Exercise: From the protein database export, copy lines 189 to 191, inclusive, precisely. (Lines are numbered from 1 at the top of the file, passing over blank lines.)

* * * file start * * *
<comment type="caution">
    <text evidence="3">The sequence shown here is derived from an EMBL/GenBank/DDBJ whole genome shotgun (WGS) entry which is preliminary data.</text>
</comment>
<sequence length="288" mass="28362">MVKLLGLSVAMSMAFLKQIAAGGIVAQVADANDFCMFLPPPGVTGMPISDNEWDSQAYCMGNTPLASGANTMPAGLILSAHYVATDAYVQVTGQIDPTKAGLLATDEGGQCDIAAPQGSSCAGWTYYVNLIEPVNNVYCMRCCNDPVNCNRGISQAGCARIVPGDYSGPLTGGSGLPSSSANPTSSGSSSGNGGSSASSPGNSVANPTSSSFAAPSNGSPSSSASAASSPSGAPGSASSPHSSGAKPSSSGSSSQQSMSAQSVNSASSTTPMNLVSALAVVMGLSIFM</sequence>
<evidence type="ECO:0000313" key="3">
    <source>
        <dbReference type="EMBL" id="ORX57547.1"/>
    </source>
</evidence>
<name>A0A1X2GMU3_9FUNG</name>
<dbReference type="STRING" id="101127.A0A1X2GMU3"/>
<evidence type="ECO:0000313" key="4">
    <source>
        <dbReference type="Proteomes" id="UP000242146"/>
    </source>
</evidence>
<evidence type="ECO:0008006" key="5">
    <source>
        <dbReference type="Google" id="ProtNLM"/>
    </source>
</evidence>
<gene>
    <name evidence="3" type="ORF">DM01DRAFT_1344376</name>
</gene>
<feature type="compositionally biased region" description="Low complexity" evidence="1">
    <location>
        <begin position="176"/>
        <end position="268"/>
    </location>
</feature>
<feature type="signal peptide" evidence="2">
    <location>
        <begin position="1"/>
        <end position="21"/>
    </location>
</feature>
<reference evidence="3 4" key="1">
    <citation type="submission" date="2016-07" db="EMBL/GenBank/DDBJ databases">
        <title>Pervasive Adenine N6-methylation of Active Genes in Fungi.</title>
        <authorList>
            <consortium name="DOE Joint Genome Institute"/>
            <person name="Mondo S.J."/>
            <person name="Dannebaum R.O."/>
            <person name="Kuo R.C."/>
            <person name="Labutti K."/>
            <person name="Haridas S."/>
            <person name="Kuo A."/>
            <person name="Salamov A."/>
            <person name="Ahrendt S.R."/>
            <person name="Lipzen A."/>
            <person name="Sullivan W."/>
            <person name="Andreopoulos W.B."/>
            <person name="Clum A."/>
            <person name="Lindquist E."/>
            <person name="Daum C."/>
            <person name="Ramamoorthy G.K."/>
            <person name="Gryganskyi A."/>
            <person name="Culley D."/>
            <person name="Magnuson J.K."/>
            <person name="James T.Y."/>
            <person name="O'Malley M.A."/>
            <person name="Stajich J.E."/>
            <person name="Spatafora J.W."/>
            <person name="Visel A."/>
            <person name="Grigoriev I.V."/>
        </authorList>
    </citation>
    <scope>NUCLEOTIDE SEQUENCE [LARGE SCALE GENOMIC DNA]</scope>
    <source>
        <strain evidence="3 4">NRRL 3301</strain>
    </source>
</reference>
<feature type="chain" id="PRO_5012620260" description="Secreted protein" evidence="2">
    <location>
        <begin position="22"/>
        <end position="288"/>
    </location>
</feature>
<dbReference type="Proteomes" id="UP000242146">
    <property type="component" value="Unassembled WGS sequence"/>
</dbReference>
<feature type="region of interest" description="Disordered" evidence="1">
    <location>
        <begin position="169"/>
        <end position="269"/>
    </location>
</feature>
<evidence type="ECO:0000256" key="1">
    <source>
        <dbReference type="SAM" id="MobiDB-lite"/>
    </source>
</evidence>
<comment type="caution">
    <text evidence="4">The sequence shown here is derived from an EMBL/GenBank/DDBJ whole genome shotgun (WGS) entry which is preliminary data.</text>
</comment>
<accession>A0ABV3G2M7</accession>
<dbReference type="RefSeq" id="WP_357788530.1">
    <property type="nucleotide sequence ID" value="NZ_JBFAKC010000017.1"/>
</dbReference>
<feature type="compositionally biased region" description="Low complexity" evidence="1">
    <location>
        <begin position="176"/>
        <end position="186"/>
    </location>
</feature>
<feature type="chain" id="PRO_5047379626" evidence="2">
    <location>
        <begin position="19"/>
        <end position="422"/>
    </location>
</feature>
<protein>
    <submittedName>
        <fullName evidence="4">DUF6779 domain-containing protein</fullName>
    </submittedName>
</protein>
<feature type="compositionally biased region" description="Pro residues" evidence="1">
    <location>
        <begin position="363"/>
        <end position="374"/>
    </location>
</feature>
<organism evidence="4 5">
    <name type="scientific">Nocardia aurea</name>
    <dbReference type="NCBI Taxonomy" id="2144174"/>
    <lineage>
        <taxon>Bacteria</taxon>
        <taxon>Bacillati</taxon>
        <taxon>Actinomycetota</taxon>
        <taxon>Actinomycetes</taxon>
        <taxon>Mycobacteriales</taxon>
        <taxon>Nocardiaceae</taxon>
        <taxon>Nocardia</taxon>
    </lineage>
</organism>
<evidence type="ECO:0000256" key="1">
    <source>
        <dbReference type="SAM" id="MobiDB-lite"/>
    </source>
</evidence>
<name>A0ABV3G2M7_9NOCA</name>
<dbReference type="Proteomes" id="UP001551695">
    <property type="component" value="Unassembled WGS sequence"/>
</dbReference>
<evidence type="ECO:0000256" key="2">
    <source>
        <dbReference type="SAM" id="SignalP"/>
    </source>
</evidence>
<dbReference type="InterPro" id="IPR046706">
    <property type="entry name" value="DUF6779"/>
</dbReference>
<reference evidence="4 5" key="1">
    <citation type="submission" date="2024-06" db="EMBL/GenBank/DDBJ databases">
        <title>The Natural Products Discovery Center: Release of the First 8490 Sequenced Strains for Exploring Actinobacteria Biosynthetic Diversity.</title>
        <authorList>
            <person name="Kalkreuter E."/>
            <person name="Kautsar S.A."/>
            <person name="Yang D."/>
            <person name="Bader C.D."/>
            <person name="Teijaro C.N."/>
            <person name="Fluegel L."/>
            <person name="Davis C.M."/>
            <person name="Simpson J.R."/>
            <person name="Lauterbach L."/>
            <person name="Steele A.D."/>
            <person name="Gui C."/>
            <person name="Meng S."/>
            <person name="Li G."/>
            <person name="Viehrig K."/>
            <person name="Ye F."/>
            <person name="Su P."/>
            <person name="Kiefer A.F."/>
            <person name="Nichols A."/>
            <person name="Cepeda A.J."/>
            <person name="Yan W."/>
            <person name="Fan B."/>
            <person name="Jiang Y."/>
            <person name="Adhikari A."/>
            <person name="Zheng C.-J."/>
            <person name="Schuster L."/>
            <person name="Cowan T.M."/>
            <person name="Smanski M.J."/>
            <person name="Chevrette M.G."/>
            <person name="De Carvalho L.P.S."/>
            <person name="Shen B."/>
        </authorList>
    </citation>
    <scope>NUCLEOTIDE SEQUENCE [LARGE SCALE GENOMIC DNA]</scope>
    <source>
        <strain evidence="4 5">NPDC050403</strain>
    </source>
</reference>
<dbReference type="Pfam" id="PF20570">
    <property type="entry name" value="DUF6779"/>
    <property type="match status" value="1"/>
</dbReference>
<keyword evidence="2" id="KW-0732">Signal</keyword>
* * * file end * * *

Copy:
    <scope>NUCLEOTIDE SEQUENCE [LARGE SCALE GENOMIC DNA]</scope>
    <source>
        <strain evidence="4 5">NPDC050403</strain>